SEO and Mobile Web Search

searchIt was a pleasure to be part of the group with very clear understanding of business objective – the revenue!  SEO to generate “traffic” – what is the point?  Connection of SEO to the revenue – and measuring the success of the effort in the terms of revenue – this is the purpose of it all…. 🙂

Organic traffic is the highest converting traffic from the panel of entrepreneurs’ view – and it could be very profitable.

Interesting: adding a price into the paid ad reduces the number of “tire kickers” – but can also lower the quality score (lower CTR in general…   even if the conversion of the landing page might be higher).

Major retailer’s e-commerce conversion rate is less than 3%. Actually, it is higher than I thought..

black-hatBad news for Black Hats – it is very hard to fake legitimacy now…  so Black Hats are starting to develop legitimate web properties and good quality content.

Very interesting: even in B-to-C, even in the “era of mobile,” the desktop traffic is still more profitable.  I saw it in B-to-B, but did not expect in B-to-C.  Maybe – mobile is more profitable for entertaining content publishers with advertisement business model…  However, those people who click on the ads from mobile devices are less likely to buy.  Mobile phones might just become an “addition” to desktop rather than its possible replacement.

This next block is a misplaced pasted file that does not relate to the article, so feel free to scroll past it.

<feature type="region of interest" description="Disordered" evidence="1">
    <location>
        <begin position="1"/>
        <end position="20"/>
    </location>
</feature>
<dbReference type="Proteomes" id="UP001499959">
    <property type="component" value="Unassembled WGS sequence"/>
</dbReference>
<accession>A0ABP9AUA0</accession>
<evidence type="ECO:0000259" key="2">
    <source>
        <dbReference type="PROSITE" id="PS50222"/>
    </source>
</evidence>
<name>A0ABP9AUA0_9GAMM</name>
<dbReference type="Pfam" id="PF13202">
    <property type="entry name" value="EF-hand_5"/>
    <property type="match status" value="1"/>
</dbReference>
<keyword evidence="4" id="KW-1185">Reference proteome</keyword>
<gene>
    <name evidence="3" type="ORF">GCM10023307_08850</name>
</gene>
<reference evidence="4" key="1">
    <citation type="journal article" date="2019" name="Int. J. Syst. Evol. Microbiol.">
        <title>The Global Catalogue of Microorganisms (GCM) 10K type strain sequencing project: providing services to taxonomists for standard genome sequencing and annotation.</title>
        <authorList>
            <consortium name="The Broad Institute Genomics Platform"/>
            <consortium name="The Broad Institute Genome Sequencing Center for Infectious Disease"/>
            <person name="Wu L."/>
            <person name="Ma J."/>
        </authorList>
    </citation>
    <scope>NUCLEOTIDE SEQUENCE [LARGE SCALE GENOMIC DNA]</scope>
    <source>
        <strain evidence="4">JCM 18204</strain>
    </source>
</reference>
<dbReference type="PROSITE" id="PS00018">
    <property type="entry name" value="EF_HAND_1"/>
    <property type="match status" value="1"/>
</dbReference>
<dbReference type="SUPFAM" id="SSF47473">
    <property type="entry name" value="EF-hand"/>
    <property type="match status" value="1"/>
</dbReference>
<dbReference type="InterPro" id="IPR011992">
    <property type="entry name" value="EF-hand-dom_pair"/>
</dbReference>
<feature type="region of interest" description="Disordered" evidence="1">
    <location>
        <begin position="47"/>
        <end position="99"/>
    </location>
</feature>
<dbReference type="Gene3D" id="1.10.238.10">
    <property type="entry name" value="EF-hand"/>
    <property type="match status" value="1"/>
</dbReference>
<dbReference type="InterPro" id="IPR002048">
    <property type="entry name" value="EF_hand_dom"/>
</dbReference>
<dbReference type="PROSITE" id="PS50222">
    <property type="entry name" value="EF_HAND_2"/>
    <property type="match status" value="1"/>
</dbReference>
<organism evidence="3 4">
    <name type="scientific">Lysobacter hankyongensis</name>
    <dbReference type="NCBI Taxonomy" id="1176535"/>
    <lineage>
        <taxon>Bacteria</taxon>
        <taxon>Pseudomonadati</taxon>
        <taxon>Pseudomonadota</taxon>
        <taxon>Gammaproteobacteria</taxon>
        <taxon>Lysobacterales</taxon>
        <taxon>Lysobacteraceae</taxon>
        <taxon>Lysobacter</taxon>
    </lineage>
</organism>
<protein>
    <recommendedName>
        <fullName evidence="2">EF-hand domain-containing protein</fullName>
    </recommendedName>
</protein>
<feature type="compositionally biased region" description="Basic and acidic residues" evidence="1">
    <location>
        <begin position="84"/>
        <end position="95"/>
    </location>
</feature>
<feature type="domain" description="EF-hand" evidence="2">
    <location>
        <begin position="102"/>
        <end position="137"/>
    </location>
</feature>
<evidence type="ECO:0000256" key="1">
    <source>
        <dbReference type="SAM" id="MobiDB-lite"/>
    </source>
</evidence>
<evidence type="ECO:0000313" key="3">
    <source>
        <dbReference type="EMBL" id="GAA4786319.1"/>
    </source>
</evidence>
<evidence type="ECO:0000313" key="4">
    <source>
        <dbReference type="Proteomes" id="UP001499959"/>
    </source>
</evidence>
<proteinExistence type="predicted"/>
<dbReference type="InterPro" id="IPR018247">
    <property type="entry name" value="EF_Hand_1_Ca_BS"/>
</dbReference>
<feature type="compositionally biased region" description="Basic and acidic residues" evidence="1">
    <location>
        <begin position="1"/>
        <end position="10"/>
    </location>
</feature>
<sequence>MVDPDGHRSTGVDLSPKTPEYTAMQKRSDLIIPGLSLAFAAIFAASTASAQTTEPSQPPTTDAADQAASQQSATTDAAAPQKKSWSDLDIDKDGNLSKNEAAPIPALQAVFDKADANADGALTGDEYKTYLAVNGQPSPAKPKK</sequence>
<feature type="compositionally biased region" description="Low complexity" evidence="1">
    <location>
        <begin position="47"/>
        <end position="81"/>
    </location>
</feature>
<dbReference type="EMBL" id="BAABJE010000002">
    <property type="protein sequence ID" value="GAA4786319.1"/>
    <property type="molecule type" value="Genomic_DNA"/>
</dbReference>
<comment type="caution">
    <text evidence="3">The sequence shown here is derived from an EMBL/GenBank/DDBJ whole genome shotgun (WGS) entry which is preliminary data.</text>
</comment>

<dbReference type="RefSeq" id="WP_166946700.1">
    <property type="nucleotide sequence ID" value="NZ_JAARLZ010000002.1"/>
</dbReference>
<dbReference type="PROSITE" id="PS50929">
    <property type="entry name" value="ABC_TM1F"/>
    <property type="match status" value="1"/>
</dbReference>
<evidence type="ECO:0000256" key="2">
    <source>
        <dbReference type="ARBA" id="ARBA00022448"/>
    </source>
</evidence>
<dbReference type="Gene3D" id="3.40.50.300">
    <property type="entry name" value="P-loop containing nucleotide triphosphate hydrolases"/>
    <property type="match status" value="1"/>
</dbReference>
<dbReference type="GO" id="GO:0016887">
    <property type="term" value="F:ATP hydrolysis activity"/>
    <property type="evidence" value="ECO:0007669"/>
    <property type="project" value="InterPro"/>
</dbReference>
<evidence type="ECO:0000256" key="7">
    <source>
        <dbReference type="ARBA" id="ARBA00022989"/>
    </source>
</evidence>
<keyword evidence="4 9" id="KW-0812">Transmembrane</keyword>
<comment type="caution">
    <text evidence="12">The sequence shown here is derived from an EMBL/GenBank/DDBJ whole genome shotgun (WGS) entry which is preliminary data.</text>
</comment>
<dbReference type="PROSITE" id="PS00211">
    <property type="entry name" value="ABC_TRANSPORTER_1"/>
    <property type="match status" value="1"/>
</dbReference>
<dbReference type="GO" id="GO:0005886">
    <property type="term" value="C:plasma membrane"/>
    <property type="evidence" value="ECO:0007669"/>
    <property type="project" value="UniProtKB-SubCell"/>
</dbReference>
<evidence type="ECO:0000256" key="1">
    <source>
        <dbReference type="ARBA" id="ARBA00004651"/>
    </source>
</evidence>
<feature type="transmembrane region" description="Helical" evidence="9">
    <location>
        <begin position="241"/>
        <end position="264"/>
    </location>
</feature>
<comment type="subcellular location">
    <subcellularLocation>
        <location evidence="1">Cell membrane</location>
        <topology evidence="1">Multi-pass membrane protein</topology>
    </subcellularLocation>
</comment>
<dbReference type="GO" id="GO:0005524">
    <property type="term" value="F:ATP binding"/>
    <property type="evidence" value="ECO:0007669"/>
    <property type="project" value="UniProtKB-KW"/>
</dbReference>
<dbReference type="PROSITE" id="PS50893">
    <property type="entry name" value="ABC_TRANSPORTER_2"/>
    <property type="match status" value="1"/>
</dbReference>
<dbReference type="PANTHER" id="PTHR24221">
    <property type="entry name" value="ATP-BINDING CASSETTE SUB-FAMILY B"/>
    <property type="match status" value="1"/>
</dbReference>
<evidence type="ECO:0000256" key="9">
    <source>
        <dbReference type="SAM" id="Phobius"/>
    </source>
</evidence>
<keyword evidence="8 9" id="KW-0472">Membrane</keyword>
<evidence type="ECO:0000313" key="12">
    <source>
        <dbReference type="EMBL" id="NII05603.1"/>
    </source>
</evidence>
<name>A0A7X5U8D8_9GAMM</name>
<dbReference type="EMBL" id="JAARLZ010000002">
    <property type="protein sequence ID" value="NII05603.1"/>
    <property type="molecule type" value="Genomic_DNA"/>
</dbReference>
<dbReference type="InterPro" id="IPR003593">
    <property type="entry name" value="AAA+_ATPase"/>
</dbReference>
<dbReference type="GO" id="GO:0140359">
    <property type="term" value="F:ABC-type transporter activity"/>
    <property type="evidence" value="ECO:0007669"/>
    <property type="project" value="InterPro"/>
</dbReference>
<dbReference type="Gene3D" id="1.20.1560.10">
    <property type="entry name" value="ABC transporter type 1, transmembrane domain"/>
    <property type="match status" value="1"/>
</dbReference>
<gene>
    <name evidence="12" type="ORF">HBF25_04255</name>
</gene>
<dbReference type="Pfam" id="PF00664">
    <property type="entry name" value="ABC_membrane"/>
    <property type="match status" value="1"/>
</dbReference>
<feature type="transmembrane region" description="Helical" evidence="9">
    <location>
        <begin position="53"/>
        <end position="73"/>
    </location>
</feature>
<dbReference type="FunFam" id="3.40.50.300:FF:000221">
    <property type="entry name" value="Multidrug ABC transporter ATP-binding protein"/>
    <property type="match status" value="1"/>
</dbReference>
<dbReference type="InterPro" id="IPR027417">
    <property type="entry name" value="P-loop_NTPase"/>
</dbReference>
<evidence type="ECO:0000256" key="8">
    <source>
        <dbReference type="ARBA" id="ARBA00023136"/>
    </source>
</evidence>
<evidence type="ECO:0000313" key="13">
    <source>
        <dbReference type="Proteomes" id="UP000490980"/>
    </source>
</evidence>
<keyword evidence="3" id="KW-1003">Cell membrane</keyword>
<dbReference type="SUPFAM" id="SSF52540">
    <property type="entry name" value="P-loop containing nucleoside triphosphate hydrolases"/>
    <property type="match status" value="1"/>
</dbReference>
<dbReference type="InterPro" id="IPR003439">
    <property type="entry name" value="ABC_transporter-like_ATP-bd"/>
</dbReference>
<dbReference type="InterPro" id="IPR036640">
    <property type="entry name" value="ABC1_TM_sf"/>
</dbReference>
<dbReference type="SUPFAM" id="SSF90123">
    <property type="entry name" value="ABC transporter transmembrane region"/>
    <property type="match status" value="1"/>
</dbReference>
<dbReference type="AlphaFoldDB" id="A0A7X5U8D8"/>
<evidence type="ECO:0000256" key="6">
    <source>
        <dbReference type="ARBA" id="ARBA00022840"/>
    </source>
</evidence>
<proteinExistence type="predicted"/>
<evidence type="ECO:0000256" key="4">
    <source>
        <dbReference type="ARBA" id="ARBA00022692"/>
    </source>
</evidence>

Mobile local traffic for local services converts very well – people are looking for plumbers, hair salons, etc.

Another point of view: engagement might be more important for e-commerce, as over 95% won’t buy initially, and engagement would encourage them to come back.

Appetite for Cookie Law

baked-cookieThough marketers were preoccupied with the European cookie law for some time, it might be that the consumers did not worry about cookie activity enough.  Maybe cookies (and the privacy that they inadvertently violate) are not annoying enough, but rather helpful for consumers.  As consumers, we would be furious to receive SPAM that takes valuable time, but cookies that take us faster to desired information and preserve valuable time, might be just… useful.

The regulator’s own stats show it’s received few reports about cookies – only 43 in the last quarter of last year, versus more than 43,000 complaints for spam and cold callers.  The Guardian

And how about marketers?  European marketers tried to comply.

A study lead by the Information Commissioner’s Office (ICO) showed that 94% of UK websites feature a banner or some other cookie warning– well above the European average of 74%. However, it also found that British sites place an average of 44 cookies on your first visit, well above the average of 34 across the European countries surveyed. The Guardian

cookieMarketers who might need to comply in the future are lucky –  now, if you have GTM on your site, adding the required functionality would be easy – with the help of Cookie Collective. Lovely site!  I wish I had this link about four years ago, when concerns about cookies first started to materialize…